As we almost entered Stow-on-the-Wold, we cut off and diverted via a suburb to the south. However these tiny narrow lanes were not suitable for the huge cars ignorant people love to drive. Arriving at one bend where there were loads of parked cars, the developing trail of cars I was caught up in met another travelling the opposite way. A trail of three cars had already headed down what had become a de facto single lane highway which our larger trail was already on. As we had right of way, and also nowhere to go, the cars headed towards us had to reverse to allow us to pass. Some of them did so amicably, but one driver decided he would only reverse as far as possible for all our cars to mount the verge and squeeze past - despite him being able to reverse back slightly more and let us drive on the actual carriageway.

My blood was now boiling. How dare this ignorant man just sit there so obnoxiously expecting us to do something so unnecessary. So I sat there waiting for him to reverse further, but he would not. So, as I was forced to mount the verge passing him, I stopped adjacent to his window, wound mine down and absolutely lost it at him - shouting, screaming and swearing right in his face. He probably didn't care but it made me feel better anyway.

As we left the town we could see the huge traffic queue that had formed due to the closure of the important road. Thankfully we were missing it via our reroute, and around 10 minutes later we were in the middle of an extremely busy Bouton-on-the-Water. Despite being a weekday, probably due to the nice weather and the school holidays, it was full of people and we were lucky to get parked.

Bourton-on-the-Water

Bourton-on-the-Water

After a little walk we ended up on the main High Street of this beautiful village, where a small river runs just to the south creating an area of parkland where many families were picnicking. Crossing several of the bridges we started at the west end by the Motoring Museum, before heading into gift shops and ending outside the Model Village. It is quite simply the idealised English village.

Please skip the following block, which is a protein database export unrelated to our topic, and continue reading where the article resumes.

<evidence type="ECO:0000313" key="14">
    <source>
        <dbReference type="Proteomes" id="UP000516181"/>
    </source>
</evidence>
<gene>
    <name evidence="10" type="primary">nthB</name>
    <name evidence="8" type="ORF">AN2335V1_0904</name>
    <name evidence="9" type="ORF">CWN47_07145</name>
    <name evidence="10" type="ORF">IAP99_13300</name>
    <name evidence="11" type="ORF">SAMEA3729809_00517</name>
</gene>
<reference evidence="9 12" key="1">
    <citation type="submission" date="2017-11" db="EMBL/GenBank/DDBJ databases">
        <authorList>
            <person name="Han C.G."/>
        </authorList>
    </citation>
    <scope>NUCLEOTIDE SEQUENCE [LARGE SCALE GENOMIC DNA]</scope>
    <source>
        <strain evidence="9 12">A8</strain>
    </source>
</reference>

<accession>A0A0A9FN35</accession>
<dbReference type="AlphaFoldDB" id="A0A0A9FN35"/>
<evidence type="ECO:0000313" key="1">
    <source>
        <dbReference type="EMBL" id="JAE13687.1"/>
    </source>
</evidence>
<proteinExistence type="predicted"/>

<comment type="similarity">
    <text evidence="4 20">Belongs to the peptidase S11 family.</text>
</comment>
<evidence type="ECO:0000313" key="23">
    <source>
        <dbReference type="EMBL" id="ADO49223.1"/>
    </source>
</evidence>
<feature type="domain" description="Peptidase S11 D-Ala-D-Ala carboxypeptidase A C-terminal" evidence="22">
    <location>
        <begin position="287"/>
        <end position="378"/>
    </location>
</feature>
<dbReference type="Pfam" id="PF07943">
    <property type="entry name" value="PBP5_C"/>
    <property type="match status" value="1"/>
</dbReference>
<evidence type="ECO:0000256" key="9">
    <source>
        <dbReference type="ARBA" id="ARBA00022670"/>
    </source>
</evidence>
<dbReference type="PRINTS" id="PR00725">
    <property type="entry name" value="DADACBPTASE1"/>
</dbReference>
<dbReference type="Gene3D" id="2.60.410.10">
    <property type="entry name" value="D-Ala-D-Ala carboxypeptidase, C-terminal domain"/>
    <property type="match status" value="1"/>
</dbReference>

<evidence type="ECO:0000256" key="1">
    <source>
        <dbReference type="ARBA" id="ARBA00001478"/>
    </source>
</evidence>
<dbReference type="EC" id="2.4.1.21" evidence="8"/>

But being a Cotswold village, there wasn't much to do, and so after picking up some souvenirs we then headed back to the car park and made our way to the nearby city of Gloucester.

Gloucester Cathedral

Gloucester Cathedral

Around half an hour later, and just outside the Cotswolds we arrived and parked in the shopping centre car park. We then went for a wander over to Gloucester Cathedral. This huge cathedral contains the tomb of Edward II, and also served as a filming location for the Harry Potter films.

Cloisters

Cloisters

There, they did the typical thing of providing 'free' entry, whilst in reality trying to force us to give them a donation. So we pretended to leave and then when no one was looking legged it across the vestry - we only wanted a quick look!

Edward II's Tomb

Edward II's Tomb

We went for a little wander into the cloisters and courtyard, before heading back to the exit via the tombs. We then headed back towards the centre, stopping for lunch, before making our way towards the Docks, located on the edge of the River Severn.

On driving into the town it dawned on me that this was also the city where Fred and Rose West had lived and murdered, and their house, where 9 bodies were found in 1994 was just a short walk away. So we decided to walk back via the site, which has since been knocked down and turned into a footpath.

We were now headed back towards home, but we also had another Cotswold village we wanted to stop by at - Bibury.

Bibury

Bibury

Much smaller than Bourton-on-the-Water, it was very scenic. However even at 4:30 on a weekday afternoon, we were lucky to get a space. After driving past the best parking spaces, we could see a learner driver was just getting into the car. After turning around, a stroke of luck, he was trying to pull out. So I let him go and then nabbed his spot.